Book by Lois J. Zachary
Review by: Rachel Fatto
Housing and Residential Education
University of South Florida

Lois Zachary provides a guide for any department which is interested in starting or revitalizing a mentoring culture within their office. Even mentors need mentoring, and this building block approach helps professionals on all levels learn about techniques and ways to implement mentoring into their everyday work. Creating a Mentoring Culture is of high interest to the organizational leaders, but this book can also be used as a tool with tips and templates to help other professionals learn about what the department is working towards.  This is more than a book; it is a guide with resources and tips, which includes downloadable forms on the CD.

Broken up into two sections, the first section speaks to the values of mentoring.  The reader first reflects about where their organization is with mentoring, and then the author lays the groundwork for understanding.  Section one also starts the planning process of starting a solid mentoring culture.  As the author discussed the theory, it is not only explained but applied to the process.  There is a plethora of goal alignment and self-reflection throughout section one.  The majority of section two reviews in depth the eight hallmarks of mentoring; infrastructure, alignment, accountability, communication, value and visibility, demand, multiple mentoring opportunities, and education and training.  Section two also explains the infrastructure once the framework is set up, including training and possible roadblocks. The conclusion of the book discusses mentoring in the future and how it will integrate and affect the workplace. 

Throughout the guide there are brainstorming questions, checklists, and sample agendas to set readers up for success.  All the examples in the book are also able to be reproduced using the CD.  The author gives relatable, easy to use tips for implementation.  The step-by step guidance and engaging examples keep readers attentive and excited about the process.  A strong point is the book’s depth into the subject, although the book covers a great deal of material, more than the surface issues are addressed.  There is also a long list of additional resources to support the organization along the way as it is transformed into a mentoring culture.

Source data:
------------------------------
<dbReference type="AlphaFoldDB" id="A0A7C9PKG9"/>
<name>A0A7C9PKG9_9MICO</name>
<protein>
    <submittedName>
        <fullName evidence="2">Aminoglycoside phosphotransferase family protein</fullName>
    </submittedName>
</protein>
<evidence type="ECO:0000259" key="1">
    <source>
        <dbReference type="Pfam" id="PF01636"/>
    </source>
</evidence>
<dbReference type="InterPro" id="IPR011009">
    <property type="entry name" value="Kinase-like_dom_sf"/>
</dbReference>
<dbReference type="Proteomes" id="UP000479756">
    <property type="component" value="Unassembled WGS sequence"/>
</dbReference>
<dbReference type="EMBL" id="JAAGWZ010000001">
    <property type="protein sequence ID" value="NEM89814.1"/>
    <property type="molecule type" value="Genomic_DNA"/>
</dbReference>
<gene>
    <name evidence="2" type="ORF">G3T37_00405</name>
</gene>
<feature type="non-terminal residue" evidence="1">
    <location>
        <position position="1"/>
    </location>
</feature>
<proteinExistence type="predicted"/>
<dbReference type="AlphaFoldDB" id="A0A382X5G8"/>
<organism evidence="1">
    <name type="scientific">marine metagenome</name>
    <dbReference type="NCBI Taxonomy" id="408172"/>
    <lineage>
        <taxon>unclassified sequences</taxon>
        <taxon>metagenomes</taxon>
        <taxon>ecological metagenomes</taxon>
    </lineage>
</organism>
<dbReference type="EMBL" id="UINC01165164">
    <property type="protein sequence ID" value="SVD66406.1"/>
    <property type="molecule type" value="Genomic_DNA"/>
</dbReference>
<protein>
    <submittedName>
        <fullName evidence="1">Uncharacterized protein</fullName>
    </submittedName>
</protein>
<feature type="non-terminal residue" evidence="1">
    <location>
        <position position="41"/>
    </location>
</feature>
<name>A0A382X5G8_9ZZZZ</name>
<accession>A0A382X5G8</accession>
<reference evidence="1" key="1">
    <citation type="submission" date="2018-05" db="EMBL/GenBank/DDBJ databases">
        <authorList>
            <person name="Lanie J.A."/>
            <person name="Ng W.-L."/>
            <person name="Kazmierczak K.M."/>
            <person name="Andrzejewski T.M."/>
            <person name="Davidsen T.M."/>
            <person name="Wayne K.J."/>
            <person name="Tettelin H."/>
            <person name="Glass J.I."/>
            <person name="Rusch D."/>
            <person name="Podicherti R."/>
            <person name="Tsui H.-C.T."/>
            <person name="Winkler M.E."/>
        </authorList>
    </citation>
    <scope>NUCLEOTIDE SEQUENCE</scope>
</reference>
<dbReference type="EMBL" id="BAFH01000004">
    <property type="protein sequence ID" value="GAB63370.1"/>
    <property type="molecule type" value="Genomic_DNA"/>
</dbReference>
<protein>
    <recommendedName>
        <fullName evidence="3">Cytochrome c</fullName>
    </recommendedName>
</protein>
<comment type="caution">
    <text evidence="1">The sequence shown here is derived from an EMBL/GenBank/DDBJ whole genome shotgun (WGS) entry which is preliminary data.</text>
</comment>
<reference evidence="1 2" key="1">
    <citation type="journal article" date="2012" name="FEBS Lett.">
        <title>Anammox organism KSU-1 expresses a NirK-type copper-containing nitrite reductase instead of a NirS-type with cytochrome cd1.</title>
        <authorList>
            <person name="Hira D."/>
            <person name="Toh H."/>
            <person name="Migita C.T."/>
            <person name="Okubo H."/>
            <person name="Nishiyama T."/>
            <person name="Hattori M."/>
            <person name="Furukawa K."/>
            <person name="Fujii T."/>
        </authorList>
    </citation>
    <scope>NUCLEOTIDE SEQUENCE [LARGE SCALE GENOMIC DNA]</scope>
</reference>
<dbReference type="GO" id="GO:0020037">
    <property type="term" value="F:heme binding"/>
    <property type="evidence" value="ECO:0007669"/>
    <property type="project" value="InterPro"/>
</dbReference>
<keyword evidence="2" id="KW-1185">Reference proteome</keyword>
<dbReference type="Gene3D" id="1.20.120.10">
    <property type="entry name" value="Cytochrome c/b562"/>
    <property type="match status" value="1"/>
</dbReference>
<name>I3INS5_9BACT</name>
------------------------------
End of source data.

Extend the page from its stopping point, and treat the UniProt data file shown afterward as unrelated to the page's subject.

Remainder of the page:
Zachary is able to build professionals mentoring competencies and help readers work toward mastery on all levels.  While each organization is different and will be at a different place concerning mentoring, the book is able to be used at all levels.  Although the book is applicable to the role of an advisor, the book is not the best tool for mentoring college students.  The book is truly designed to help the environment of the workplace; however many of the skills and practices the author teaches could be transferable in advising sessions.  With all the resources inside the pages of Creating a Mentoring Culture, this book is a great purchase for organizational leaders who are interested in working towards a mentoring culture within their office. It is not a quick read but the content is interesting and full of information making each page enjoyable to read.

Creating a Mentoring Culture: The Organization’s Guide (with CD) (2005). Book by Lois J. Zachary. Review by: Rachel Fatto. San Francisco, CA: Jossey-Bass 306 pp. $45.00 ISBN # 978-0-7879-6401-6
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